The Philadelphia Phillies organization and fan base have much to be grateful for this Thanksgiving.
That statement might seem a bit misguided considering that the Phillies finished with the worst overall record in Major League Baseball during the 2015 season, finished in last place in the NL East for a 2nd straight season, and finished with a losing record for a 3rd straight season.
However, there are very real signs that the organization problems may have bottomed out. While real, measurable, on-field improvement may still take another year, there is now hope for the future.
First, consider the major changes in the management and ownership situations. We began the 2015 season with Pat Gillick still in charge on behalf of an old-school mentality ownership. Ruben Amaro Jr, who had overseen the demise of the club at the Major League level, was still the general manager. Ryne Sandberg, who seemed unable to make a real connection with his players, was still in the dugout.
Flash forward to the end of the season, and the two months since it drew to a close. New, aggressive ownership has stepped forward with the public emergence of John Middleton as the face and voice of the group. Andy MacPhail has taken control as team president. Matt Klentak has been hired as a young, new-wave, Ivy League educated general manager. Pete Mackanin has been given the opportunity to skipper a team into spring training for the first time in his career.
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Every one of these developments is a positive one for fans to bank on moving forward. We will no longer see the same old mentality. Performance and production will rule the day, not who you may know, or how long you may have been around, or what you may have done in the past, no matter how glorious.
But the changes in the front office and in field management are not the only reason for fans to be excited. On the field, there is real, observable young talent emerging, and even more promising to come over the next couple of years from a vastly improved minor league situation, as well as a strong draft position.
Maikel Franco is just 23 years old, is the 3rd baseman now, and should be a strong corner infielder with big offensive production for years to come. Odubel Herrera turns 24 years old as the year ends, and is a speedy, exciting, naturally gifted hitter who could be the longterm answer at either center field or 2nd base.
On the mound out of the bullpen, Ken Giles is 25 years old, and already one of the most exciting young closers in baseball. He is likely to stay, despite growing trade rumors. But even if he is dealt away, it would be a for a couple of players who would bring measurable upgrade to the minors system.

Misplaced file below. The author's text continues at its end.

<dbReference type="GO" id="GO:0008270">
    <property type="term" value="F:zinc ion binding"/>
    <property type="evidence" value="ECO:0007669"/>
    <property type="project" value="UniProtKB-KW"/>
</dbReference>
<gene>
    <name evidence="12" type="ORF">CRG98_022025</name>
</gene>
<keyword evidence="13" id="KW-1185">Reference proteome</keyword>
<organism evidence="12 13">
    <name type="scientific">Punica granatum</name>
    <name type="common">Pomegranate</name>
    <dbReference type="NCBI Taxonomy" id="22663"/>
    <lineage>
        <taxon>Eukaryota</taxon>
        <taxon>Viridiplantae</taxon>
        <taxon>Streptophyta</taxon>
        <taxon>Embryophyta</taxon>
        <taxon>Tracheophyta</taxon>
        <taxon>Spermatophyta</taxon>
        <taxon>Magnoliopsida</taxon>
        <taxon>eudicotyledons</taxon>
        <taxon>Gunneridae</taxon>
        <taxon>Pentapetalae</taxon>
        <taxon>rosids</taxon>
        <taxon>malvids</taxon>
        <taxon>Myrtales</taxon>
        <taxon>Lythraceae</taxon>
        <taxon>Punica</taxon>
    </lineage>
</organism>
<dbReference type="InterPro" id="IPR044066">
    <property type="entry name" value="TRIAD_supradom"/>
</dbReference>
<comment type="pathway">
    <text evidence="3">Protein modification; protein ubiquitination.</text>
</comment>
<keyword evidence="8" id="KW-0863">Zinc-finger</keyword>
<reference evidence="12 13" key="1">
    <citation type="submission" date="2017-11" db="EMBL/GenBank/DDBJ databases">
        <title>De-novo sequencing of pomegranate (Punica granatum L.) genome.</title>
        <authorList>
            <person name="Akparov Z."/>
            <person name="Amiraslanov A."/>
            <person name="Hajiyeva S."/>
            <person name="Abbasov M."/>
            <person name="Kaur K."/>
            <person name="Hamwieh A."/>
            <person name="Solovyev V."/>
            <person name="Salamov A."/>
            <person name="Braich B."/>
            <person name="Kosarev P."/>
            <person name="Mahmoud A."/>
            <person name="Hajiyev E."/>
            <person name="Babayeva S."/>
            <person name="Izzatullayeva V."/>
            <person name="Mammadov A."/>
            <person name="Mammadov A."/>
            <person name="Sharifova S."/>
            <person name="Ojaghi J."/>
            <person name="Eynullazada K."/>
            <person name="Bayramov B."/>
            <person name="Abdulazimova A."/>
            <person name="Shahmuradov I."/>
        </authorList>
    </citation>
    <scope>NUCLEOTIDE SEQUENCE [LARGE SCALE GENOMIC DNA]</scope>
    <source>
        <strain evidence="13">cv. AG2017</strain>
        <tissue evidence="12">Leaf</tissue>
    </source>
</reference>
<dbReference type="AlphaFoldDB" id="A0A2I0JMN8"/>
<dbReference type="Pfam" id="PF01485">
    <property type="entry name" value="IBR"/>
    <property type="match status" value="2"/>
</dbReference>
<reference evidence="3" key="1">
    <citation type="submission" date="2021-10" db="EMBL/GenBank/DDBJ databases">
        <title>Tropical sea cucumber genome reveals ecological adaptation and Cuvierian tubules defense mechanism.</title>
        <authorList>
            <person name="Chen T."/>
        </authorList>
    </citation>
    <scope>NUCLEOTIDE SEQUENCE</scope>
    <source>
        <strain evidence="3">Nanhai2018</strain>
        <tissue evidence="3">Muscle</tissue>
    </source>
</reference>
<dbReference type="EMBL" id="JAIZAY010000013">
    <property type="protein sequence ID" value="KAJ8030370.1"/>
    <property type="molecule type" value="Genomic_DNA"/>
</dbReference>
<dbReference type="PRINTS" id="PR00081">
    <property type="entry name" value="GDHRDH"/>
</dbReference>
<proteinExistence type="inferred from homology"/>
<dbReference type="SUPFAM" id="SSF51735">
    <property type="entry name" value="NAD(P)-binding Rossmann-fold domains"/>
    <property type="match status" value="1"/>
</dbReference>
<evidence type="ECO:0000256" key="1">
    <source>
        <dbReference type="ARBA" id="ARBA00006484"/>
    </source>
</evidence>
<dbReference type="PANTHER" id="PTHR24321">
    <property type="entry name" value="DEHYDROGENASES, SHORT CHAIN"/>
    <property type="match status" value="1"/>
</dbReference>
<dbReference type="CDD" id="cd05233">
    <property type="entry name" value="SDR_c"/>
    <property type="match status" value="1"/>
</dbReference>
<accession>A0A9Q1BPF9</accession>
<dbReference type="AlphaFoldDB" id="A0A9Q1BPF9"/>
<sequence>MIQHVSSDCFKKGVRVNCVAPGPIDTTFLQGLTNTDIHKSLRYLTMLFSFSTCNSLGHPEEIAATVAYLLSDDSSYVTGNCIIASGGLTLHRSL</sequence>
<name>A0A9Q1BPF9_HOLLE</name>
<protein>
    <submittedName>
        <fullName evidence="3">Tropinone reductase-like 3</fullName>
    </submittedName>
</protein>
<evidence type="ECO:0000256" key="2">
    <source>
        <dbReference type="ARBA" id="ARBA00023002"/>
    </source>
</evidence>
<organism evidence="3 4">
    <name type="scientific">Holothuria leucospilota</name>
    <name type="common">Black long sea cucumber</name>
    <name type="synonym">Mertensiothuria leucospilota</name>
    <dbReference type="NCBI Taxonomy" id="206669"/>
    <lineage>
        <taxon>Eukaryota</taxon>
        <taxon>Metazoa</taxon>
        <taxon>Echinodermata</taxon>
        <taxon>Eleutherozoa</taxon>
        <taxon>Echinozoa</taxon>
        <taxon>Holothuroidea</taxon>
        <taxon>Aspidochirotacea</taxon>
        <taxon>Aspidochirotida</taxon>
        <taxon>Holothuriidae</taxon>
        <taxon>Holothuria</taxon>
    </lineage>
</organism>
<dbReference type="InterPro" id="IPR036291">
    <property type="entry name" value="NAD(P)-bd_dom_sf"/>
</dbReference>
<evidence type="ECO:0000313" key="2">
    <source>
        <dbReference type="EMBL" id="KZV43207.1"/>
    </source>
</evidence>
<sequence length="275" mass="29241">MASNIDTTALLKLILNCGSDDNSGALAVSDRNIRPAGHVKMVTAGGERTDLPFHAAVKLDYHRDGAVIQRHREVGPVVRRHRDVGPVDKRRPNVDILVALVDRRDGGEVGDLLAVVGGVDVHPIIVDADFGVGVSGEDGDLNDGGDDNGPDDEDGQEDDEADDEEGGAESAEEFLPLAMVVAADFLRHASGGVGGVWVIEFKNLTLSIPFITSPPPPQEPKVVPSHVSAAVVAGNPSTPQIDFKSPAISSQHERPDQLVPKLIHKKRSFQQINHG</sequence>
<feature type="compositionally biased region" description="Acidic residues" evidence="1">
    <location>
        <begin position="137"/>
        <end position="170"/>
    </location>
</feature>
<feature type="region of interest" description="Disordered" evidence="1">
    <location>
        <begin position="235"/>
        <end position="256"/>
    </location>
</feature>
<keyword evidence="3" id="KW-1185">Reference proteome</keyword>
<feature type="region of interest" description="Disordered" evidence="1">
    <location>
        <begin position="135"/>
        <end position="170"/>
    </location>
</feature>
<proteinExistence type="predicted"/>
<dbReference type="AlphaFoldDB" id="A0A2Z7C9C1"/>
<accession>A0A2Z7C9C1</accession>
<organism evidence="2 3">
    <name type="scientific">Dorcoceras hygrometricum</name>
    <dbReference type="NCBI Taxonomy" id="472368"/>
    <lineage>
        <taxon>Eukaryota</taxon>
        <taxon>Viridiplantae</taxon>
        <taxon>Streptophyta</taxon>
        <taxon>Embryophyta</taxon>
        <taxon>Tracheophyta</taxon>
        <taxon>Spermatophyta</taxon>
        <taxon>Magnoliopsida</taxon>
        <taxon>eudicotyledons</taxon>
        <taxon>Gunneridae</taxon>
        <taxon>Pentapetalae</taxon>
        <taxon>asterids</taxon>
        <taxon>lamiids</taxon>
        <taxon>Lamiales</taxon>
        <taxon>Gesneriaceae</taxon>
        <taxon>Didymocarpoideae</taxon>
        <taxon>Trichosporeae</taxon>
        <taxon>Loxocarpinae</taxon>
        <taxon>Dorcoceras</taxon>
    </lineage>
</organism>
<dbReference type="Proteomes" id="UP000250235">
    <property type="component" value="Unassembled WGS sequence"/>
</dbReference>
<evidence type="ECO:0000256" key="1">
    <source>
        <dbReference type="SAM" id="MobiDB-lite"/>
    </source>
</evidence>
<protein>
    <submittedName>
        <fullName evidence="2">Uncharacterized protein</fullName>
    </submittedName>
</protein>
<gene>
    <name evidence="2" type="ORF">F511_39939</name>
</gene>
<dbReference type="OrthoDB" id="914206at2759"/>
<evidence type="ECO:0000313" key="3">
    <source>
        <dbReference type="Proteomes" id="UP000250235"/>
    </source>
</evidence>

In the starting rotation, Aaron Nola is 22 years old, and looks like he will be at least a strong #3 starter, possibly a #2 for years to come. Jerad Eickhoff is 25 years old and was a revelation after coming in the Cole Hamels deal from Texas. He looks to have at least the same ceiling as Nola. Adam Morgan finally was healthy and emerged as a solid back-end option, and turns just 26 prior to spring training.
In the minors, top prospect shortstop J.P. Crawford turns 21 years old in January, and should be ready by later in the 2016 season. Outfielder Roman Quinn is 22 years old, has speed to burn, and could force Odubel back into the infield next season at some point. Nick Williams is 22 years old, and should push for a big league corner outfield job in 2016.
Jake Thompson turns 21 in January, and should push for a rotation role at some point next summer. Andrew Knapp turned 24 years old this month. The catcher and Paul Owens Award winner should be in the big leagues during the 2016 season. Franklyn Kilome is just 20 years old, but if he continues to develop at the pace that he has been, he could push for Philly by the end of next season.
The Phillies farm system is greatly improved, the club owns the top pick in the 2016 MLB Amateur Draft, there is new management in place, a new controlling owner calling the shots, and the new Comcast cable contract kicking in soon.
These are not yet the heady days of the mid-late 2000’s by any means. But after a couple of seasons wandering in the dark through the wilderness at the bottom of baseball, the fans of the Phillies can be thankful that their organization is finally on the right track.